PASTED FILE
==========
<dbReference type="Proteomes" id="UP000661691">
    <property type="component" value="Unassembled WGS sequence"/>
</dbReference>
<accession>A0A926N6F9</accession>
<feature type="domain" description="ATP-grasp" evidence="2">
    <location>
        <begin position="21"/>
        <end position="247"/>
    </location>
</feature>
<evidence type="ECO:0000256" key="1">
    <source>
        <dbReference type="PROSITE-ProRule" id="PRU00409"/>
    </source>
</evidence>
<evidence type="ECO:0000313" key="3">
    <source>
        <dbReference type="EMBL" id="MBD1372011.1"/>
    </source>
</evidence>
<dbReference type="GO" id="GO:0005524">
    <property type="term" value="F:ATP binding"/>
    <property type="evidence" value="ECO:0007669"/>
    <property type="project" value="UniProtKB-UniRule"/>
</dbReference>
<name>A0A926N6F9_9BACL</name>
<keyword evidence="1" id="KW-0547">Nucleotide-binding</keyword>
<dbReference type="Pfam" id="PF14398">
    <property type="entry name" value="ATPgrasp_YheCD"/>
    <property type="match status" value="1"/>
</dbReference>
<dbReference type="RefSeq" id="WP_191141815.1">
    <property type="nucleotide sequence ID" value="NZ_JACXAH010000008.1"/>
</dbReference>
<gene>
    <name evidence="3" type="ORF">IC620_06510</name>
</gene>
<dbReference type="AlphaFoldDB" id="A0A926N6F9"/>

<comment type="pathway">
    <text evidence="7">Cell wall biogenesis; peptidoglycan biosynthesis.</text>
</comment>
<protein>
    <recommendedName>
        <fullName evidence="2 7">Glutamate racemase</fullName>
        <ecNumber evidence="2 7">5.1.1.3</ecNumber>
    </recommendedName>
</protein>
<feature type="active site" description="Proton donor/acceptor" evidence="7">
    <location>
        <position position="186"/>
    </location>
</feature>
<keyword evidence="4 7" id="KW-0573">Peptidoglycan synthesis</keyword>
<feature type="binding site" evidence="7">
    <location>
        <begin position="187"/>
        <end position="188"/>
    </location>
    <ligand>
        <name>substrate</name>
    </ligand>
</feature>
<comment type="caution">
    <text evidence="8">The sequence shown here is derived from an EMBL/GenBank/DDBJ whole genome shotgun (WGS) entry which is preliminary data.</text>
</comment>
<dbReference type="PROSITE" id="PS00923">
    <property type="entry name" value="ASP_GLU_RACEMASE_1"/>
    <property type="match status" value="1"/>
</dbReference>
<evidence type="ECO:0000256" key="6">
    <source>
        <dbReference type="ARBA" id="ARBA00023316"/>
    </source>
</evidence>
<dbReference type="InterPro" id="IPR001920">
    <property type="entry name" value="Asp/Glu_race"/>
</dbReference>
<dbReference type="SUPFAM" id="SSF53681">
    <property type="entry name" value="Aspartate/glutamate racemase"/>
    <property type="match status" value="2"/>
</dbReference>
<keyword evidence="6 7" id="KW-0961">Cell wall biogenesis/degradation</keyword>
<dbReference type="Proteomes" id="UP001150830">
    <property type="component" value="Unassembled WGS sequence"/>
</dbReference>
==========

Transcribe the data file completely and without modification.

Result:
<dbReference type="Proteomes" id="UP000661691">
    <property type="component" value="Unassembled WGS sequence"/>
</dbReference>
<accession>A0A926N6F9</accession>
<feature type="domain" description="ATP-grasp" evidence="2">
    <location>
        <begin position="21"/>
        <end position="247"/>
    </location>
</feature>
<evidence type="ECO:0000256" key="1">
    <source>
        <dbReference type="PROSITE-ProRule" id="PRU00409"/>
    </source>
</evidence>
<evidence type="ECO:0000313" key="3">
    <source>
        <dbReference type="EMBL" id="MBD1372011.1"/>
    </source>
</evidence>
<dbReference type="GO" id="GO:0005524">
    <property type="term" value="F:ATP binding"/>
    <property type="evidence" value="ECO:0007669"/>
    <property type="project" value="UniProtKB-UniRule"/>
</dbReference>
<name>A0A926N6F9_9BACL</name>
<keyword evidence="1" id="KW-0547">Nucleotide-binding</keyword>
<dbReference type="Pfam" id="PF14398">
    <property type="entry name" value="ATPgrasp_YheCD"/>
    <property type="match status" value="1"/>
</dbReference>
<dbReference type="RefSeq" id="WP_191141815.1">
    <property type="nucleotide sequence ID" value="NZ_JACXAH010000008.1"/>
</dbReference>
<gene>
    <name evidence="3" type="ORF">IC620_06510</name>
</gene>
<dbReference type="AlphaFoldDB" id="A0A926N6F9"/>

<comment type="pathway">
    <text evidence="7">Cell wall biogenesis; peptidoglycan biosynthesis.</text>
</comment>
<protein>
    <recommendedName>
        <fullName evidence="2 7">Glutamate racemase</fullName>
        <ecNumber evidence="2 7">5.1.1.3</ecNumber>
    </recommendedName>
</protein>
<feature type="active site" description="Proton donor/acceptor" evidence="7">
    <location>
        <position position="186"/>
    </location>
</feature>
<keyword evidence="4 7" id="KW-0573">Peptidoglycan synthesis</keyword>
<feature type="binding site" evidence="7">
    <location>
        <begin position="187"/>
        <end position="188"/>
    </location>
    <ligand>
        <name>substrate</name>
    </ligand>
</feature>
<comment type="caution">
    <text evidence="8">The sequence shown here is derived from an EMBL/GenBank/DDBJ whole genome shotgun (WGS) entry which is preliminary data.</text>
</comment>
<dbReference type="PROSITE" id="PS00923">
    <property type="entry name" value="ASP_GLU_RACEMASE_1"/>
    <property type="match status" value="1"/>
</dbReference>
<evidence type="ECO:0000256" key="6">
    <source>
        <dbReference type="ARBA" id="ARBA00023316"/>
    </source>
</evidence>
<dbReference type="InterPro" id="IPR001920">
    <property type="entry name" value="Asp/Glu_race"/>
</dbReference>
<dbReference type="SUPFAM" id="SSF53681">
    <property type="entry name" value="Aspartate/glutamate racemase"/>
    <property type="match status" value="2"/>
</dbReference>
<keyword evidence="6 7" id="KW-0961">Cell wall biogenesis/degradation</keyword>
<dbReference type="Proteomes" id="UP001150830">
    <property type="component" value="Unassembled WGS sequence"/>
</dbReference>